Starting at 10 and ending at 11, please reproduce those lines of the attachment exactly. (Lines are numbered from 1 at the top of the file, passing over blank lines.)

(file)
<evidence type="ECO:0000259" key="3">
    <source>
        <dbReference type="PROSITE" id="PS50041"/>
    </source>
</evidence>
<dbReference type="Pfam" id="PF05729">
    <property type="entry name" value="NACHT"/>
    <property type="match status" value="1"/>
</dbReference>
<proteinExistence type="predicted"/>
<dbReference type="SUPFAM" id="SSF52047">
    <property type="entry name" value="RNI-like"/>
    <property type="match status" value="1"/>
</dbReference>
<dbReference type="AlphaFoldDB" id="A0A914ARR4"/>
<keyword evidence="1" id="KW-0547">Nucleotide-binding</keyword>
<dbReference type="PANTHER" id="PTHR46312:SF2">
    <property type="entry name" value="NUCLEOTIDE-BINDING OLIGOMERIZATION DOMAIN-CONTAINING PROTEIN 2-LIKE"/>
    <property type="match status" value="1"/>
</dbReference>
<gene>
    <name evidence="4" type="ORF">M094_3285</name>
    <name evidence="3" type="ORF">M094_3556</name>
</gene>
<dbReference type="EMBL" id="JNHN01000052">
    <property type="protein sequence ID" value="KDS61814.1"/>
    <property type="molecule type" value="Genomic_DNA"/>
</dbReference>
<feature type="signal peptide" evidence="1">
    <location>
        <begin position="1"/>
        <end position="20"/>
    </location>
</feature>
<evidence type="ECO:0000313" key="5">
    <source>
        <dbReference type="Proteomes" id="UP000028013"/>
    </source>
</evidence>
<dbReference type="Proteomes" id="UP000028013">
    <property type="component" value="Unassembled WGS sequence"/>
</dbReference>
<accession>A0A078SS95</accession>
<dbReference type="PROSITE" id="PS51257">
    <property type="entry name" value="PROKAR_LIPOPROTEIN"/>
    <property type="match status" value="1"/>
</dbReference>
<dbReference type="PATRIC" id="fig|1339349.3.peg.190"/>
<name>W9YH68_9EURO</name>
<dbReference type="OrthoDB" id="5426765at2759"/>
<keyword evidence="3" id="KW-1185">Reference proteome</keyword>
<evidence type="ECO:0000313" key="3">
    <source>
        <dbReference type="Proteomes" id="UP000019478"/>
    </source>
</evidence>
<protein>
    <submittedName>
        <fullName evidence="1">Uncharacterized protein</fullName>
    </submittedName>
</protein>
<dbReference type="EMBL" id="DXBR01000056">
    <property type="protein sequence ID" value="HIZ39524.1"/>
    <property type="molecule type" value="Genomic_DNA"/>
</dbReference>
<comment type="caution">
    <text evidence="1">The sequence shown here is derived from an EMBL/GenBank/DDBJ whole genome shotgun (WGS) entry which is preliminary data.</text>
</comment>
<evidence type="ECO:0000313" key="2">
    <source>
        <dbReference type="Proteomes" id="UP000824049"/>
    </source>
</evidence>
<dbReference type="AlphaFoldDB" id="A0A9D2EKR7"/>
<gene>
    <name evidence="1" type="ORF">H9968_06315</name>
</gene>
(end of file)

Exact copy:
<proteinExistence type="predicted"/>
<dbReference type="SUPFAM" id="SSF52047">